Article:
Perrong v. All Star Chimney Solutions, Inc.

Filing 13

Judge Indira Talwani: ORDER entered. MEMORANDUM AND ORDER re: 10 MOTION for Default Judgment as to All Star Chimney Solutions, Inc. filed by Andrew Perrong. (MacDonald, Gail)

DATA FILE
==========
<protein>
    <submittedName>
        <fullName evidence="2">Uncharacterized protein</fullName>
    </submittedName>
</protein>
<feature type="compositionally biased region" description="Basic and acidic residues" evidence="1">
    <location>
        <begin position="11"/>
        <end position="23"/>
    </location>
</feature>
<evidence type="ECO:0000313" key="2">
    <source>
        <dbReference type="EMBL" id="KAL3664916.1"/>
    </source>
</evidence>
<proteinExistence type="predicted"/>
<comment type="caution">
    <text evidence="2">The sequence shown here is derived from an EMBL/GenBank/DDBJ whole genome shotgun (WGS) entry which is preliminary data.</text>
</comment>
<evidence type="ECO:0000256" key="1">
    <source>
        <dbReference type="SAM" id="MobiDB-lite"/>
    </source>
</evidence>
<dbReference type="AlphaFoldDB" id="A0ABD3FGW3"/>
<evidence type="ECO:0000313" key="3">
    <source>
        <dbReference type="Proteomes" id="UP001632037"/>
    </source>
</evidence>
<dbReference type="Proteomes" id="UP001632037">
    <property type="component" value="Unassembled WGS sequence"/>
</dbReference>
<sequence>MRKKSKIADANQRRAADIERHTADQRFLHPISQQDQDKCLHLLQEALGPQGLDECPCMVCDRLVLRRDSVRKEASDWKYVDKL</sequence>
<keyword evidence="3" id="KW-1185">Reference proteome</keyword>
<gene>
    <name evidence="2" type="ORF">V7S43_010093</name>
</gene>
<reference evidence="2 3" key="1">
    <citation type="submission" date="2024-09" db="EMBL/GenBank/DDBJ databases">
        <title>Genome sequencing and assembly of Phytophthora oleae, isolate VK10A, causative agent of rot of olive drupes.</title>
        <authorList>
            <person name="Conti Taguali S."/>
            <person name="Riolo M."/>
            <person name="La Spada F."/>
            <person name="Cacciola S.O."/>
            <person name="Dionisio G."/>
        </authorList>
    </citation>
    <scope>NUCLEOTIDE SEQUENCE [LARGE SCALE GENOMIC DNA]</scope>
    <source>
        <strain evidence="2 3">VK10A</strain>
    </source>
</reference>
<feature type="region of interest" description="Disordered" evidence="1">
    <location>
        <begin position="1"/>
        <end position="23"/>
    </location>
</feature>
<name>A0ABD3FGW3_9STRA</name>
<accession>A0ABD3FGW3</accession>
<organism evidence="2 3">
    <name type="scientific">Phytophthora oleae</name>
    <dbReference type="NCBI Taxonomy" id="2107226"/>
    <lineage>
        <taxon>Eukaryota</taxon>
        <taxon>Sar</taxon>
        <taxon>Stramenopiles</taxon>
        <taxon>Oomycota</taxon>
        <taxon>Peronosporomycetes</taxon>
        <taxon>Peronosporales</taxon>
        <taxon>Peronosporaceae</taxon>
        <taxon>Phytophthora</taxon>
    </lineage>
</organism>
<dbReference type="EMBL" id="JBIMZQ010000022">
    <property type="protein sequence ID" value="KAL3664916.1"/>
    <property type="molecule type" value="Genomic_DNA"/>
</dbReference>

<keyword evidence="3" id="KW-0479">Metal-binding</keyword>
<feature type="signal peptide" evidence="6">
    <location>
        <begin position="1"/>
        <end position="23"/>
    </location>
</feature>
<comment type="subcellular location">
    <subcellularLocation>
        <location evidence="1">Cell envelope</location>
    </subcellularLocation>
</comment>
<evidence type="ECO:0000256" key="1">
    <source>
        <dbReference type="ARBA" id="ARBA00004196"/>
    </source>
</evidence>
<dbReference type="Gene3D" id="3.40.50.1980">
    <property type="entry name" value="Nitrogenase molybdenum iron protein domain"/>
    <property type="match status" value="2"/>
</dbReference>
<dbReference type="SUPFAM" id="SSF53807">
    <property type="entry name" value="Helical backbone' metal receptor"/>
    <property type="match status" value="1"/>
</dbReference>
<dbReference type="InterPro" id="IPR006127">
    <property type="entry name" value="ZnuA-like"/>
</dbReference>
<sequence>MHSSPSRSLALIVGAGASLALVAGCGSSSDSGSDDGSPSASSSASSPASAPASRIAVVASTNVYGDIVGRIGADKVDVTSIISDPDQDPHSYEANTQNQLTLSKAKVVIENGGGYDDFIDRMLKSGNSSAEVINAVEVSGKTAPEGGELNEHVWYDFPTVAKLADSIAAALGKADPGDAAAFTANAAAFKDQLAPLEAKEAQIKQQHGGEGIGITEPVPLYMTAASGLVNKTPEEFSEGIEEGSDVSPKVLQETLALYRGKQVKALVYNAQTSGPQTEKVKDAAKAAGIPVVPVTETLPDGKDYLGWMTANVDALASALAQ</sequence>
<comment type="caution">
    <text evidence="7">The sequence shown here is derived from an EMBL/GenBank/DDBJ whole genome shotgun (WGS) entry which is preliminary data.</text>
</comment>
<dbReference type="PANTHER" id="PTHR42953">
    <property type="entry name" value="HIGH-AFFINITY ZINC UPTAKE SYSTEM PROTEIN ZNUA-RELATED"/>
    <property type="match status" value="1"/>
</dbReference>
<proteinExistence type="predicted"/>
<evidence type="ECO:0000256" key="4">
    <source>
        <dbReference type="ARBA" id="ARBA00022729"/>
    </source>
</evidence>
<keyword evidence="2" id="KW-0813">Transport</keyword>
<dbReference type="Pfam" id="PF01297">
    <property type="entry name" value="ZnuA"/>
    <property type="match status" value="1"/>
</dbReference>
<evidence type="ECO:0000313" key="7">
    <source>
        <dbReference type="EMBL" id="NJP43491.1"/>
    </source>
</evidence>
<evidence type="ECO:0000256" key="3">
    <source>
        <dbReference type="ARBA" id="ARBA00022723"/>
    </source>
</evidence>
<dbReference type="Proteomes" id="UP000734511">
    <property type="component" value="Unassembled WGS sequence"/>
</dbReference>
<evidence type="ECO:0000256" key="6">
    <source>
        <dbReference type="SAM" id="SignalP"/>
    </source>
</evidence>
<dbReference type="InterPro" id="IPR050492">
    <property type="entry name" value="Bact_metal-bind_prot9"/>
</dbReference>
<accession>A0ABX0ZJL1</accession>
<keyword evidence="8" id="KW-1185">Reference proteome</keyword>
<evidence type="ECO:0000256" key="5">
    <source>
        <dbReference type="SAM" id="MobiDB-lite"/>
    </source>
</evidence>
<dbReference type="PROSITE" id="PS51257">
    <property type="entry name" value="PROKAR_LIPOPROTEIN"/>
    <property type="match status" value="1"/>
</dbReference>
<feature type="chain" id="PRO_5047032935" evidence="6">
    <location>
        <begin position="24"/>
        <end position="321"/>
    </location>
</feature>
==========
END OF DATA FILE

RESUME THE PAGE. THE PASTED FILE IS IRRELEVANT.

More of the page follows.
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Case 1:21-cv-10084-IT Document 13 Filed 06/07/21 Page 1 of 4 UNITED STATES DISTRICT COURT FOR THE DISTRICT OF MASSACHUSETTS ANDREW PERRONG, * * Plaintiff, * * v. * * ALL STAR CHIMNEY SOLUTIONS, INC., * * Defendant. * Civil Action No. 1:21-cv-10084-IT MEMORANDUM & ORDER TALWANI, D.J. June 7, 2021 Plaintiff Andrew Perrong brought this suit alleging knowing and willful violations of the Telephone Consumer Protection Act (“TCPA”), 47 U.S.C § 227, by Defendant All Star Chimney Solutions, Inc. (“All Star”). Compl. [#1]. All Star was served on January 19, 2021. Summons Returned Executed [#4]. All Star did not enter an appearance nor file a response and was accordingly defaulted on February 22, 2021. Not. of Default [#6]. On March 13, 2021, Perrong filed the pending Motion for Default Judgment [#10]. He filed an Affidavit of Service [#11] on May 17, 2021, indicating that the motion and exhibits were successfully served on All Star earlier that day. I. Standard of Review Rule 55 of the Federal Rules of Civil Procedure establishes a two-step process for entry of a default judgment. The first step is a clerk’s entry of a default under Rule 55(a), which provides that “[w]hen a party against whom a judgment for affirmative relief is sought has failed to plead or otherwise defend, and that failure is shown by affidavit or otherwise, the clerk must enter the party’s default.” Fed. R. Civ. P. 55 (a). The second step requires entry of a default Case 1:21-cv-10084-IT Document 13 Filed 06/07/21 Page 2 of 4 judgment by the clerk if the plaintiff’s claim is for a sum certain, or otherwise by the court, on an application for a default judgment. Fed. R. Civ. P. 55(b). When a defendant has failed to respond to the complaint, the court presumes that all wellpleaded factual allegations relating to liability are true. See Sec. & Exch. Comm’n v. Tropikgadget FZE, 146 F. Supp. 3d 270, 275 (D. Mass. 2015). So, when determining liability, a defendant’s default functions as an admission of the plaintiff’s well-pleaded allegations of fact. Id. However, the court does not presume that any factual allegations relating to the amount of damages suffered are true. See Au Bon Pain Corp. v. Artect, Inc., 653 F.2d 61, 65 (2d Cir. 1981). The court must ensure that the damages awarded are reasonable and demonstrated by the evidence. Fed. R. Civ. P. 55(b)(2)(C). II. Discussion Subject to limited exceptions not applicable in this case, the TCPA makes it illegal to “make any call . . . using any automatic telephone dialing system or an artificial or prerecorded voice” to “emergency telephone line[s],” to “guest room[s] or patient room[s] of a hospital,” or “to any telephone number assigned to a paging service[ ] or cellular telephone service” without the “prior express consent of the called party.” 47 U.S.C. § 227(b)(1)(A). The statute defines an “automatic telephone dialing system” as “equipment which has the capacity—(A) to store or produce telephone numbers to be called, using a random or sequential number generator; and (B) to dial such numbers.” Id. § 227(a)(1). The TCPA provides for statutory damages of $500 per “violation.” Id. § 227(b)(3). In addition, the court may treble the statutory damages if the caller “willfully” or “knowingly” violated the prohibition. Iion 2 Case 1:21-cv-10084-IT Document 13 Filed 06/07/21 Page 3 of 4 Here, Perrong has alleged and attested to four automated transmissions in violation of 47 U.S.C. § 227(b)(1)(A). Compl. ¶ 42 [#1]; Perrong Decl. ¶ 5 [#10-1]. He is accordingly entitled to $2,000 in damages for these violations. Subsection (c)(5) of the TCPA creates a private right of action to a “person” who receives more than one telephone call within a twelve-month period by a caller violating the regulations implemented under section (c). 47 U.S.C. § 227(c)(5). The two regulations at issue in this case are 47 C.F.R. 64.1200(c)(2), which prohibits calling a number on the national do-not-call registry, and 47 C.F.R. 64.1200(d), which requires companies making automated calls to keep a written policy, available upon demand, for maintaining a do-not-call list. Like violations under section (b), those under section (c) carry the same $500 penalty, which may be trebled by the court upon a finding that “the defendant willfully or knowingly violated the regulations” implemented under the section. Id. § 227(c)(5)(C). Perrong has alleged and attested to the fact that his phone numbers were on the national do-not-call registry. Compl. ¶¶ 34, 38 [#1]; Perrong Decl. ¶ 5 [#10-1]. He has further alleged that All Star did not have a written policy, available on demand, pertaining to do-not-call requests. Compl. ¶¶ 53, 88 [#1]. Perrong claims that he is entitled to $500 per regulatory violation for each of the four calls, for a statutory award of $4,000 under section (c). Perrong Decl. ¶ 5 [#10-1]. While the court agrees that each call of a number on the national do-not-call registry constitutes a separate violation of 47 C.F.R. 64.1200(c)(2), the court does not agree that the failure to maintain a written policy, available on demand, pertaining to do-no-call requests would constitute a separate violation based on each call. Where Perrong alleges that he sent All Star an email requesting a copy of the policy and received no reply, the court concludes that he has alleged one violation of 47 C.F.R. 64.1200(c)(2). Accordingly, Perrong is entitled to $2,500 for 3 Case 1:21-cv-10084-IT Document 13 Filed 06/07/21 Page 4 of 4 five violations by All Star of section (c)—four for calling numbers on the national do-not-call registry and one for failing to make the policy available on demand. Perrong’s Motion for Default Judgment [#10] requests that the court treble all these statutory damages on the ground that All Star’s violations were knowing and/or willful. Mot. for Default J. 2, 11-12 [#10]. The court declines to do so. Given the posture of the case, the thin record, and the absence of any request for a further hearing “to determine the truth of [the] allegation[s of intent] by evidence,” see Fed. R. Civ. P. 55(b)(2)(C), the court cannot make a finding that All Star engaged in a willful or knowing violation of the law, as required by 47 U.S.C. §§ 227 (b)(3) and (c)(5). Accordingly, the court orders judgment in favor of Perrong and against All Star in the total amount of $4,500, based on four calls in violation of 47 U.S.C. § 227(b)(3) and (c)(5) and one violation of 47 U.S.C. § 227(c)(5) for All Star’s failure to make a written policy pertaining to do-not-call requests available to Perrong on demand. IT IS SO ORDERED. June 7, 2021 /s/ Indira Talwani United States District Judge 4